When I talk about attitude, I do not simply mean “get up and go”. Attitude in this sense encompasses a number of issues, including how you perceive your financial standing personally, which is in turn affected by issues such as what values you were raised with and what observations you made from your parents own financial situation and their dealings with it. Before I was a teacher, I worked for one of those dodgy “pay-day advance” money lending institutions (worst. job. ever.) and saw, on a daily basis, a plethora of people who couldn’t afford to make ends meet. One day, one of our regulars brought in her daughter. She explained to me that it was her daughter’s 18th birthday and that she wanted to sign her daughter up for the pay-day advance system. As a present. Now, how might that poor girl’s understanding of financial workings differ from someone whose parents instilled a more responsible sense of financial security? When that girl finds herself in financial difficulty (as inevitably happens to us all), she is going to come to the conclusion that the best way to deal with those difficulties is to apply for a loan of a few hundred dollars at crippling interest rates. This kind of thinking only serves to deepen the girl’s woes in the long term, as she finds herself plunged into a spiral of debt from which recovery is virtually impossible. So, then, is this attitude towards financial matters entirely the fault of the girl? Of her mother?

When I first took that job (as a means of getting off unemployment, ironically enough) I had a very black and white outlook on my customers. They were, in my own mind, people either too lazy or too stupid to find viable financial solutions. After a while, however, I realised that things were not as clear cut as I had assumed. A factory laid off dozens of workers, men and women who had worked hard, with families to feed and mortgages to pay. Many of them found their way to me, as a last resort. The banks, they explained, had turned them down. In their minds, they had no other options. They had to feed their families, even if that meant placing themselves into a situation which they were fully aware was a vicious cycle of debt. These days, I am far less judgemental when I see people out of work or people who can perceive no alternative to debt, no way out of their hole. Because sometimes life intervenes and when that happens a previously stable job and a decent education might simply not be enough.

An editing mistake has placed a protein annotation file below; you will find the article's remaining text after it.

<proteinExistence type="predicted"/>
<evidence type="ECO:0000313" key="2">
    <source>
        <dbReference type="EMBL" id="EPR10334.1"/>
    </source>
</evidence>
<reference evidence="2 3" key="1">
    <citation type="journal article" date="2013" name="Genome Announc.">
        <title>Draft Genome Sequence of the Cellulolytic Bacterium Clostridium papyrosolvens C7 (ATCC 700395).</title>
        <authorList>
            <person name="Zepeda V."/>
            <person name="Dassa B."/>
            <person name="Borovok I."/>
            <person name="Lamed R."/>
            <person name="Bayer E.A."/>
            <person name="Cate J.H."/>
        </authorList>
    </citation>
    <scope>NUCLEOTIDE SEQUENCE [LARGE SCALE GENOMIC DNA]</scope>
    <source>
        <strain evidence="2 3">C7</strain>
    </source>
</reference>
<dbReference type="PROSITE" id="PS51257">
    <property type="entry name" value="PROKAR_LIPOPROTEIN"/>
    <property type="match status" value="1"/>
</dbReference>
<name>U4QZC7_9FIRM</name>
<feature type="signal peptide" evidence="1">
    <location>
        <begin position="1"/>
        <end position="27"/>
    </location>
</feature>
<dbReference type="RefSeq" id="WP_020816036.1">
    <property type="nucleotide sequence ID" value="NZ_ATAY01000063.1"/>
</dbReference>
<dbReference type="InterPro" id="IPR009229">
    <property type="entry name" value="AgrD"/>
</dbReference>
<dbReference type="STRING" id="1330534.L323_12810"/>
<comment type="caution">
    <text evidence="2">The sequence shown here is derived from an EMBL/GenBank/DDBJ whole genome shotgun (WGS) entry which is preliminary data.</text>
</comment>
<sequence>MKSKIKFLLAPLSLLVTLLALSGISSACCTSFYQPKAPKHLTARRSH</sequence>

Wants Versus Needs

Of course, that is not to say that greed and foolishness does not play a part in entrenching people in a cycle of debt. As The Director wisely pointed out, loans and borrowing are at staggering levels. The same is true in my beloved Australia. More and more people find themselves living off their credit cards, or struggling to meet repayments for things they really don’t need, but merely want. Take me, for example. I really, really, really, really (no, really) want a 50” Panasonic plasma HDTV. I really want one. I’ve done my research and know exactly which one I want, how much I should expect to pay and what accessories I will need to derive the most from it. Now, this little treasure would, in total (including HD set-top box, HDMI cable, surge protector and extended warranty) cost me a little in excess of $6000 AU. Do I have $6000? Yes, but only just, and that only as a result of fervent saving and the denial of lesser treasures. Do I want this set up? Yes (I really do). Do I need it, though? No, of course not. Nobody needs a 50” TV, even if it will render a 1080p signal (sigh). I just want it. But, as much as I would like to, I’m not going to blow my savings on what is essentially a luxury item. My old 68cm TV works fine, but even if it were to blow up entirely, I am still objective enough to know that, whilst I could pay for my dream TV, I couldn’t really afford it. A lot of people seem to lack such objectivity and, indeed, I am myself a victim of wants, with my new Xbox 360 (which would look so nice on that HDTV … sigh) which is entertaining indeed, but not exactly essential to my survival.